April 24, 2012, 3:00 pm
There are any number of web services and apps that let you save something online to read later. Several ProfHacker authors use these services. Brian introduced us to the concept with his post back in 2009 on “Asynchronous Reading.” Amy, Natalie, and Jason have mentioned Instapaper; Erin wrote about Zite (a related application); Brian and I have written about Read It Later; and George mentioned Readability.
Read It Later recently rebranded itself as Pocket and released a substantial update. Pocket lets you save items like articles and videos to their web service. You can then read or watch the things you’ve saved on their website, or on apps for iPhone, iPad, Android devices, and the Kindle Fire. You can get a fuller overview on Pocket’s website.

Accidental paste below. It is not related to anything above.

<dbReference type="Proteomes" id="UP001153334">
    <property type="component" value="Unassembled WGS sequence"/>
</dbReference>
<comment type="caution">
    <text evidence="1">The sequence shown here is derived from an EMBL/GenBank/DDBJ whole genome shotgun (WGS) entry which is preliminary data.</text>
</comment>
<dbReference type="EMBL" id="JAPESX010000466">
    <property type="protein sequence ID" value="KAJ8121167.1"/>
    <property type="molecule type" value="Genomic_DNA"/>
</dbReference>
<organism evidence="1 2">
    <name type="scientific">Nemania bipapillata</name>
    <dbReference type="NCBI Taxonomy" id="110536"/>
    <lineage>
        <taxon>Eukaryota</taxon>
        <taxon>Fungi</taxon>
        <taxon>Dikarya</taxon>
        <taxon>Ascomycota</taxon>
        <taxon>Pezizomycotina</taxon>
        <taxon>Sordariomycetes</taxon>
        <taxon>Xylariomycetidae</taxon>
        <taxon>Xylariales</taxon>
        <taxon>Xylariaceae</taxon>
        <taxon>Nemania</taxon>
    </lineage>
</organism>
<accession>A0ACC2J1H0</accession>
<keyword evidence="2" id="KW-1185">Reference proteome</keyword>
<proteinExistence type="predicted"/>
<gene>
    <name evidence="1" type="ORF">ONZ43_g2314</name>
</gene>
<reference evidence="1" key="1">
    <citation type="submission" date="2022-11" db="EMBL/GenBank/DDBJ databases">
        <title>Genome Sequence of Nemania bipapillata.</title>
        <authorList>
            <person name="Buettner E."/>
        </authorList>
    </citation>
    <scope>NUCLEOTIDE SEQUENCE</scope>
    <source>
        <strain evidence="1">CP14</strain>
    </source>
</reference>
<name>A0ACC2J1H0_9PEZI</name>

Screen shot of Pocket's web app
The upgrade has…
November 17, 2011, 8:00 am
The photo in this post expresses what a lot of people seem to be feeling over recent changes to Google Reader (one of many Google tools that’s been mentioned frequently here at ProfHacker). A great deal has been written about the changes since they rolled out a few weeks ago; some users mourn the loss of the old sharing features, while others (myself included) are less than thrilled with the new design.
Those who miss the sharing features might want to check out workarounds such as ReaderSharer, which can restore some of that functionality. For those of us who didn’t use those features but who don’t like the new design, this may be a good time to consider switching to a different RSS reader.
As it happens, I’ve been using Google Reader only sporadically for the last several months, anyway. My usual tool for reading news feeds is Reeder (Mac and iOS only, alas), which I’ve come to…